If you want to feel old really fast get a new digital camera. At least the one I just got is making me feel that way. It came with not one but TWO user guides and some of the pages have such small print that I have to use a magnifying glass just to read them. Worse than that, the camera has a mode dial with tiny icons on it and without my handy-dandy magnifying glass I'd never know those little suckers are suppose to represent things like: portraits, night shots, indoors, landscapes, movies and a bunch of letters I've yet to decipher. It even has an icon for aquariums. Aquariums! Who needs that? What I want to see is an icon for starting my coffeemaker in the mornings.
My very first camera was a Kodak Brownie box camera that I got for Christmas when I was a kid. Brownies have very few moving parts---a shutter, a button and a spool to thread a roll of black and white film inside the glorified cardboard box. I still have that camera. And believe it or not, I've only had two other cameras in between that Brownie and my new Canon. One of those cameras was sold off last summer on eBay as an antique. That sale alone established me as having entered the realm of old-dom, but I already had my suspicions. Being old is like living in a parallel universe. You can function normally in the world but in the back of your mind you know that unlike most of the other humans moving about, you have no future. You only have today unless, of course, you like dwelling in the past.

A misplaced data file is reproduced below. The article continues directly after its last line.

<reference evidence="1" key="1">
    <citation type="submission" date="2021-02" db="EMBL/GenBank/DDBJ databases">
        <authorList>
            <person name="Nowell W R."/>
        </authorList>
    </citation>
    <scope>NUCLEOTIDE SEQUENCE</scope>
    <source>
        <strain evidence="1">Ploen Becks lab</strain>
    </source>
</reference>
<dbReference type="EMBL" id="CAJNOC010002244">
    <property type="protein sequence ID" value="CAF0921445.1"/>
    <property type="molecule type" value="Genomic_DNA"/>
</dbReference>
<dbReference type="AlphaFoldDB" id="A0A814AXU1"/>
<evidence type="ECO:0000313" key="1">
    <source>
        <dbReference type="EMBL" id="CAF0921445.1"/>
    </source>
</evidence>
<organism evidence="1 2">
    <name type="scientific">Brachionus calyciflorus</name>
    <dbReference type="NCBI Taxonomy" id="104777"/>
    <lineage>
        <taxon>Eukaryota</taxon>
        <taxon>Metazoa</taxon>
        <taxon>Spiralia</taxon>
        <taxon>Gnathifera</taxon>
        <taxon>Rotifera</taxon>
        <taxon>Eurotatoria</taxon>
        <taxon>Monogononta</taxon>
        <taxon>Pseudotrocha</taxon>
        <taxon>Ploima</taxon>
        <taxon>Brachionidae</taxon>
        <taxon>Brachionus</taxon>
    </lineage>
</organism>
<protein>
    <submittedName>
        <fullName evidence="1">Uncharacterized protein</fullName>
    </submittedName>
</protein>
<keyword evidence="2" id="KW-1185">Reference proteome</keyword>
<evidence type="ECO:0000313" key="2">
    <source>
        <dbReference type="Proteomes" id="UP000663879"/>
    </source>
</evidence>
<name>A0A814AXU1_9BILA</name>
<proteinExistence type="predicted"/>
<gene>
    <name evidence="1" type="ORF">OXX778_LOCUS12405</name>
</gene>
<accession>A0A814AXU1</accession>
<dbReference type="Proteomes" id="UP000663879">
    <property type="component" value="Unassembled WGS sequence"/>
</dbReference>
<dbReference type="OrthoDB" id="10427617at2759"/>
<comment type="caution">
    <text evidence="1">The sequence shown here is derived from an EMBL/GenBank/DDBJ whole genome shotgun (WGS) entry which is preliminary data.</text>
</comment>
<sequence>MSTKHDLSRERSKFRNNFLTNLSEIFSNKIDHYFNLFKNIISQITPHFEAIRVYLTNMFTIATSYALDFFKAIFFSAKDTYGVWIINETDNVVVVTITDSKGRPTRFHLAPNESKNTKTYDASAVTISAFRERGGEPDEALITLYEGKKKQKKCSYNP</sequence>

Having just bought a camera that should come with a master's degree if you learn how to use all its functions, does it sound like I dwell in the past? No, but I'm not so sure Don, my husband, doesn't live back there. The other day we had one of those infamous 'conversations' that all spouses of aphasia and apraxia patients would label as what-the-hell-difference-does-it-make? He managed to get out the words 'employment,' 'Mrs.,' and 'house' plus the phrase 'long-long ago.' Two hours later of off and on again games of Twenty-One Questions I finally figured out Don was trying to say that a guy he had worked with and his wife came over to visit him fifteen years ago. He, of course, was thrilled that I cracked his coded speech but I was working hard to keep my weary brain together long enough not to blurt out, "What the hell difference does it make that you had company fifteen years ago?"
Indeed, what the hell difference DOES it matter what happened in the past? We can't go back there. Or can we? We can still day-dream about what was once upon a time and is no more. We can still buy 120 film to re-spool in Brownie box cameras. We can still capture life in black and white, but what fun would that be while everyone else is sending vivid color photographs around the world as fast as a mouse click? Dwelling on the past doesn't make us young again. It just makes us irrelevant.
I have a theory about what is missing the most in the lives of old people---goals. So I'm vowing to live long enough to learn all the functions on that new camera and Don has agreed to live long enough to fill all the slots in his new penny collectors album that goes up to the year 2020. Setting goals is a good thing. They make you do off the wall stuff like buy aquariums just so you can learn to take pictures of fish and to get pennies back in change to check.
Jean Riva 2009 ©